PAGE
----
Objective: The aim of this study was to investigate the reliability and validity of a version of the Barratt Impulsiveness Scale assessed by children’s parents. Methods: The test-retest reliability, split-half reliability, and homogeneity reliability were tested. Construct validity (including internal consistency and factor structure) and criterion validity were tested. The criterion validity examined the correlation with hyperactivity and impulsive factors of the CBCL and Conners’ scales and the score differences between the control and the diagnosed groups were compared. Results: The test-retest reliability was 0.825. The split-half correlation coefficient was 0.722. The internal factors consistency α coefficient of the scale was 0.387 for attention, 0.641 for motion, 0.643 for non-plan, and the total score was 0.794. The score was related with Conners’ hyperactivity and impulsivity factors and CBCL's corresponding factors. This assessed scale included six factors. The scores of the comparison group were significantly higher than those of the control group. Conclusions: The reliability and validity of the Impulsiveness Scale assessed by parents were ideal and consistent with psychometric requirements.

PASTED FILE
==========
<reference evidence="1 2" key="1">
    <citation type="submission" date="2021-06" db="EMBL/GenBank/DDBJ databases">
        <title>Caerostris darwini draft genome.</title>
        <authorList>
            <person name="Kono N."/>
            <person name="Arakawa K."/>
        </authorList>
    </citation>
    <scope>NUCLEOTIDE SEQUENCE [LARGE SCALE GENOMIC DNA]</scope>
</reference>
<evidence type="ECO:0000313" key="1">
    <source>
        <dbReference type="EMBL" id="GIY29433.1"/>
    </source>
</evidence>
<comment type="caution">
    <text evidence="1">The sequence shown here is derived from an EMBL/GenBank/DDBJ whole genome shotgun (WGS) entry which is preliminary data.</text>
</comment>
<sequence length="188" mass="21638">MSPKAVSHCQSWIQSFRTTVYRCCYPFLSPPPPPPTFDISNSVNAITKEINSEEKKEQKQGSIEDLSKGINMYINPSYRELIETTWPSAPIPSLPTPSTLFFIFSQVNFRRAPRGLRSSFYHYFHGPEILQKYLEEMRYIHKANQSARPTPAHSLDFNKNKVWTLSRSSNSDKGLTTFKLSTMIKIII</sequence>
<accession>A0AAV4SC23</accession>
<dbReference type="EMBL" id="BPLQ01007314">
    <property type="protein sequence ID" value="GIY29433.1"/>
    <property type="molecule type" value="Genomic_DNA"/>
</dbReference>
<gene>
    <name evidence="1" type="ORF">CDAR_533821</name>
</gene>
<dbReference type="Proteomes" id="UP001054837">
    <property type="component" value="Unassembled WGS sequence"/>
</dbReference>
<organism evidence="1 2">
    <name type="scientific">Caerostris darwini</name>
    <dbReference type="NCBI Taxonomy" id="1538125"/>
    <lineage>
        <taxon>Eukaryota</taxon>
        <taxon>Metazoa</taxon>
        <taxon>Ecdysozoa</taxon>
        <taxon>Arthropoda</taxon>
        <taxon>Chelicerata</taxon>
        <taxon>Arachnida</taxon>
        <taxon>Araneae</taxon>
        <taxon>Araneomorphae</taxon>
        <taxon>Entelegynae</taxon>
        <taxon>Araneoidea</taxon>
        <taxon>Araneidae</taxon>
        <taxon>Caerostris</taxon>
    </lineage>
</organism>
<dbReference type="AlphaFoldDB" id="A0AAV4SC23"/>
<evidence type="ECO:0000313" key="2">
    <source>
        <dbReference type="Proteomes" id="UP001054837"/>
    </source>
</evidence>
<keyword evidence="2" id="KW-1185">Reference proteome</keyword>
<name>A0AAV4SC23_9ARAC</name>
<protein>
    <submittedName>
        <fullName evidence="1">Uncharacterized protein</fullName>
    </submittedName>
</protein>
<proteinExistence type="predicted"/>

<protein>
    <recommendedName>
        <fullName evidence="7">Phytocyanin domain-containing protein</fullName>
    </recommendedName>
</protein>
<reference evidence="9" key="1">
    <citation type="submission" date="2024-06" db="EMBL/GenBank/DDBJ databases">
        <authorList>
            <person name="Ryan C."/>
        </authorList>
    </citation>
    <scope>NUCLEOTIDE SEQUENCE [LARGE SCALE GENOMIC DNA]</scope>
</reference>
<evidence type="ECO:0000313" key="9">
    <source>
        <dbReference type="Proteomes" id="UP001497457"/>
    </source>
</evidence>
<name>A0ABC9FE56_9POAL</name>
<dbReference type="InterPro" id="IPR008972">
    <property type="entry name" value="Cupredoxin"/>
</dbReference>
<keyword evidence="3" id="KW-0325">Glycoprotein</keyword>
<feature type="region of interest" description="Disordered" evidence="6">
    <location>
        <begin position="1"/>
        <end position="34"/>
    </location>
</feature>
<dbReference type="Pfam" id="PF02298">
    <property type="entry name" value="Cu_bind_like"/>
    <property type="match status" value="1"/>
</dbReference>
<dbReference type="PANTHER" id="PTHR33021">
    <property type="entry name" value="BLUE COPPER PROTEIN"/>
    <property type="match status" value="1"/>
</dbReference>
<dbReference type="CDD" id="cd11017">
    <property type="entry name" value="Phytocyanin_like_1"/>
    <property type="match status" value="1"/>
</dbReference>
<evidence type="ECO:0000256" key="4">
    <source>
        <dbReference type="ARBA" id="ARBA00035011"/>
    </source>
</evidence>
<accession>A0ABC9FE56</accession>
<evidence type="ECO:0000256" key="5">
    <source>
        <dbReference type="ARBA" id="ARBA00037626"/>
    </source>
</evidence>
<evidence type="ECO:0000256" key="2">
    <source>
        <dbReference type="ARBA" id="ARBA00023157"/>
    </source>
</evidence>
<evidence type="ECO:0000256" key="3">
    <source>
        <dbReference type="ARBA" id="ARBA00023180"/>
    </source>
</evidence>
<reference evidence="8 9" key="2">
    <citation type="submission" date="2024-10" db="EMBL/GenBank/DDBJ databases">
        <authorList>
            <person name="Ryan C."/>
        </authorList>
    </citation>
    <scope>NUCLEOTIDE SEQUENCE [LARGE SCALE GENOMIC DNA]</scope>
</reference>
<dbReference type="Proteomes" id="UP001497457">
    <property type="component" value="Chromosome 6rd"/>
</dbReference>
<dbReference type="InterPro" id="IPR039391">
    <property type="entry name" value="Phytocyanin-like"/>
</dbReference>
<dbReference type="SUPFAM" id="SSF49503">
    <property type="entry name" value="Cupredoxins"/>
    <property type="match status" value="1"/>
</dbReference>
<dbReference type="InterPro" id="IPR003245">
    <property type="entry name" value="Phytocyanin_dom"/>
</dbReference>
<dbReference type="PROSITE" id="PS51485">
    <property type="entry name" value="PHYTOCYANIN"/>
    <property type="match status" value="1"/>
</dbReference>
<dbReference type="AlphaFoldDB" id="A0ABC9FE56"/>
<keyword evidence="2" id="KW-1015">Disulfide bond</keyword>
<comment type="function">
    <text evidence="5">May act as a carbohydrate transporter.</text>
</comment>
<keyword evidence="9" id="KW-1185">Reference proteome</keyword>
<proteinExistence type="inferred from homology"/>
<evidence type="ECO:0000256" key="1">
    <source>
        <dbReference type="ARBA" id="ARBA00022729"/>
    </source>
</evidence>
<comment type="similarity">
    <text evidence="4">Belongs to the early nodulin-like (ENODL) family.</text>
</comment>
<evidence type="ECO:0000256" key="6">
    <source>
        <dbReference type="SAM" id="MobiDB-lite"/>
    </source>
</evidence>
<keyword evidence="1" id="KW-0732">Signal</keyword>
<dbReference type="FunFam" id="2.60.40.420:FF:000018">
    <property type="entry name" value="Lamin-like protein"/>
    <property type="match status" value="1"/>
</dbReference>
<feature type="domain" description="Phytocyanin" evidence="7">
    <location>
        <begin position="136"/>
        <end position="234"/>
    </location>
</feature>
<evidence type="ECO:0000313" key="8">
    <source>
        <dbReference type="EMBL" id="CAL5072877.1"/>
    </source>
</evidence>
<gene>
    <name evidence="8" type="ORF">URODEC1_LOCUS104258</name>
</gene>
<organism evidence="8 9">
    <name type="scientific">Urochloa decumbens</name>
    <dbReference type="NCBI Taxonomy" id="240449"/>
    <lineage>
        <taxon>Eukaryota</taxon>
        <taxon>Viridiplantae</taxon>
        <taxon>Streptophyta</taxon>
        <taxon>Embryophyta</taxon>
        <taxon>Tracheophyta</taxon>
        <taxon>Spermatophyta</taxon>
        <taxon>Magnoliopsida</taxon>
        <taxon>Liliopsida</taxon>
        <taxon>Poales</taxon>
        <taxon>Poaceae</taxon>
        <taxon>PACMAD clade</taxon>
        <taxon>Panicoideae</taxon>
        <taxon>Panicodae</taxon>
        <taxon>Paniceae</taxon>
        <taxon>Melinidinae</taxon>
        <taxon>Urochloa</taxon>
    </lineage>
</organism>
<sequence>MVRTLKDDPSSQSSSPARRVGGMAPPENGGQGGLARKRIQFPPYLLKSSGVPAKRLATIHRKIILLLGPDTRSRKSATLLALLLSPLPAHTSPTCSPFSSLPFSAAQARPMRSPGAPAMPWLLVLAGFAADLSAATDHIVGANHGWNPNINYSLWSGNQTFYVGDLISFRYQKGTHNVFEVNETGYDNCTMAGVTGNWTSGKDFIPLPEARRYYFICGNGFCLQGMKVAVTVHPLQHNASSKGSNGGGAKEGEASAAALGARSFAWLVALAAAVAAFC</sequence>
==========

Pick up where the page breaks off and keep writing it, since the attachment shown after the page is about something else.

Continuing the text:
Impulsiveness is defined as a predisposition toward rapid, unplanned reactions to internal or external stimuli without regard to the negative consequences of these reactions to the impulsive individuals or to others. The question of whether a person is capable of modulating their cognition and behavior to fit the demands of a given environment is integral to almost any conceivable situations. Because of this, there is widespread interest in understanding the role of impulsiveness among healthy populations in activities ranging from employment behaviors, such as error-prone to educational performance, often blurts out an answer before a question has been completed.